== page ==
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Hick’s Law for Financial Advisors: How Simplicity Can Improve Client Experience and Employee Performance

Date: April 20, 2022

For this next piece in my series on applying UX laws to your financial advisory practice, I’ll be looking at Hick’s law and talking about why it’s so important to keep both your client services and your office workflow as simplified and straightforward. 

As financial advisors, you’re often dealing with some incredibly complex calculations and strategizing to maximize returns, minimize tax impact, and ensure clients achieve their financial goals. Because you’re so familiar with it, though, you might forget to simplify it for clients or team members who aren’t as knowledgeable. In this article, we’ll look at why that complexity can end up causing problems and how you can apply Hick’s law to help both your team and your clients make more confident and accurate decisions. 

What Is Hick’s Law?

Hick’s Law states that, “the time it takes to make a decision increases with the number and complexity of choices.” In other words, the more options you have, the longer you’ll take to pick one. 

If you’ve ever been in a grocery store, faced with choosing a pack of paper towels when there are dozens of brands making competing claims about whose paper towels are the best, you probably understand what Hick’s law is getting at.

Beyond choosing between options, it can also make completing a task difficult. The more complicated a task is, the longer it will take someone to figure out what step to take first and how to get it done. 

To avoid this problem, Hick’s Law suggests that minimizing choices as much as possible and breaking complex tasks down into simpler steps will help people make decisions faster. Think about the grocery store example again: if there were only two brands of paper towels to choose from, you’d be in and out in minutes.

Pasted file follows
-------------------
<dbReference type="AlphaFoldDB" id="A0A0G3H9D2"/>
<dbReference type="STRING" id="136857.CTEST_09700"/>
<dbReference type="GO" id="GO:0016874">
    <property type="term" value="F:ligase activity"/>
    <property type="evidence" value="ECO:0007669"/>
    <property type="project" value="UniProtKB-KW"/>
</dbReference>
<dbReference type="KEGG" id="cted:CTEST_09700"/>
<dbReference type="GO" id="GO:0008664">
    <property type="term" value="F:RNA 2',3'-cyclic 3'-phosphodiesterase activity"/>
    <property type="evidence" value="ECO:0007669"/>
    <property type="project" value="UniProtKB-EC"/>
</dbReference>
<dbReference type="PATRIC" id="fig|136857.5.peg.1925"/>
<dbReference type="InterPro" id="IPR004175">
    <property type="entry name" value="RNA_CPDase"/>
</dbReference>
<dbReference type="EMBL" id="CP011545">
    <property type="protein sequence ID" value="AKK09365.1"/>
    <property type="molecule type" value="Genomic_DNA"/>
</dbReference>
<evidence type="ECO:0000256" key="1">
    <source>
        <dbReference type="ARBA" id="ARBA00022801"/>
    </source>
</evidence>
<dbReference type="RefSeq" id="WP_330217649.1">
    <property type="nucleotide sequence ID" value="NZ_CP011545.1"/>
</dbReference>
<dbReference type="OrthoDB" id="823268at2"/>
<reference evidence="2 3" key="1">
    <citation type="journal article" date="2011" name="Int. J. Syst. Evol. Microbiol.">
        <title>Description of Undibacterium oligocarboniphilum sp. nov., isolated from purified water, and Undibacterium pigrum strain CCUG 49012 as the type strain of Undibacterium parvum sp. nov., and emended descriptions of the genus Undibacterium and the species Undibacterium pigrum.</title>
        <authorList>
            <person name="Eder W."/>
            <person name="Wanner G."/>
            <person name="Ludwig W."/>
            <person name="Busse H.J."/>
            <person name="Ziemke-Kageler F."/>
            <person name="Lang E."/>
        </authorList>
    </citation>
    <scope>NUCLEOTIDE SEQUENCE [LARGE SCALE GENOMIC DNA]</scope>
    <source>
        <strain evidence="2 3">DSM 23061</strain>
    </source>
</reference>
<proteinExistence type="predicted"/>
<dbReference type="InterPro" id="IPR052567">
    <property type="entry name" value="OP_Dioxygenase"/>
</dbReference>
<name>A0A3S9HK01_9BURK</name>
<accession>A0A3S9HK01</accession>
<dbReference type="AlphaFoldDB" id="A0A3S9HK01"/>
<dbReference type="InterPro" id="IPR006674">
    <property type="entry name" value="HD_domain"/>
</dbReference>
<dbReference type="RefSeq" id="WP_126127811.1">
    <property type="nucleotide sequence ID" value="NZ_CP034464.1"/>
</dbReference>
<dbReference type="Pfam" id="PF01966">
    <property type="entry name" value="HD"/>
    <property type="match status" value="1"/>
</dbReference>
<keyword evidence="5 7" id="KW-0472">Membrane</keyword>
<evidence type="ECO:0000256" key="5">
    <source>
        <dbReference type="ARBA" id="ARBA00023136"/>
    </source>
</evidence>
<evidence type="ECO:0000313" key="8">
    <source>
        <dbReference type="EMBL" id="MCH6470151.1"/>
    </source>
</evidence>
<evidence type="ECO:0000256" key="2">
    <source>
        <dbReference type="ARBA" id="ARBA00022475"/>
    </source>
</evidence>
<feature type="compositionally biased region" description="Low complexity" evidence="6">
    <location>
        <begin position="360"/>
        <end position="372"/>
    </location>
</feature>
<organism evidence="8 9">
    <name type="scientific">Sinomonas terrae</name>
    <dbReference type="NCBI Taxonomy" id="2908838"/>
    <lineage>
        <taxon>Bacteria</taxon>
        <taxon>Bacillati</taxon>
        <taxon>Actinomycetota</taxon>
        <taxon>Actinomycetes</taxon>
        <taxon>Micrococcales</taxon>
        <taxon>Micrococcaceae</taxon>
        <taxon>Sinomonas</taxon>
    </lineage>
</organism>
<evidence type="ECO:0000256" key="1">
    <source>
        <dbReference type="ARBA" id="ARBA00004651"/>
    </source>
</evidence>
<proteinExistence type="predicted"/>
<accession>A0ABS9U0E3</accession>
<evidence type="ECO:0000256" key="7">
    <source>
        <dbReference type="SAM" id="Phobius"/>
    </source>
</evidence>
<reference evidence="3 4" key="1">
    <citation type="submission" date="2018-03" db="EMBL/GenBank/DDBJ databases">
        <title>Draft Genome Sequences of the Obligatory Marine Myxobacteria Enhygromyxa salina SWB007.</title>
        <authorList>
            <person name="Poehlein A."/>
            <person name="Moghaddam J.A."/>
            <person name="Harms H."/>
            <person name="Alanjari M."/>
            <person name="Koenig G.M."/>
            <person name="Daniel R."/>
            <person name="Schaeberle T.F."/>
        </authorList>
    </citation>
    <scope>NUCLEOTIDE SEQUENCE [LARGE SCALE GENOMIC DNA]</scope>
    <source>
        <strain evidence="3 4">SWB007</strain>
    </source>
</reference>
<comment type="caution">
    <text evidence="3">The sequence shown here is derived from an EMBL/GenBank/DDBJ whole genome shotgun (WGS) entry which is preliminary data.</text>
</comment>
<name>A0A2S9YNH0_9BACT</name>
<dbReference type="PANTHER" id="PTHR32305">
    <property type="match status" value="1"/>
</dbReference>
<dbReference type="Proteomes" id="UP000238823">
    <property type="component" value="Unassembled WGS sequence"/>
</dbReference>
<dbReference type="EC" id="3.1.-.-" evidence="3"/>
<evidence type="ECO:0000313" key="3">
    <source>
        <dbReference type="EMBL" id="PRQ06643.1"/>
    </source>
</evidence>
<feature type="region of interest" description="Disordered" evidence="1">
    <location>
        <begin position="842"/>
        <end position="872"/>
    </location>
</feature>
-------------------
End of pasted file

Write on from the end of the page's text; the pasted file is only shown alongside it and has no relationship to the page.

How to Apply Hick’s Law to Team Management

In the office, Hick’s Law will mostly apply to the workflow. The more complex a process is, the more difficult it will be to complete, even if your team is highly skilled. If every decision a team member makes needs your approval or clarification, for example, this can quickly create a bottleneck. 

However, if you empower your team to use their own experience and knowledge to make certain decisions, the work can keep going and you just need to monitor and make corrections as needed. 

When a client’s money is on the line, this might seem like a risky proposition but there are plenty of areas of your practice where giving your team more authority to make decisions won’t directly impact a client’s account.

If your assistant has your calendar and knows what your availability is, for example, they can schedule meetings for you without checking in with you first. Likewise, if you implement clear guidelines, other administrative and routine tasks can be handled by your team on their own. 

If guidelines state that follow up emails should be sent out before the end of the day that the meeting was on, your team will know which follow up emails to prioritize and when to send them out. If guidelines state that annual summaries are sent out to clients at the same time each year, your team will know when to start putting those summaries together without you needing to instruct them. 

Simplifying the workflow and empowering your team to make decisions on their own frees up more of your time to focus on strengthening client relationships and doing the work that you can’t delegate to team.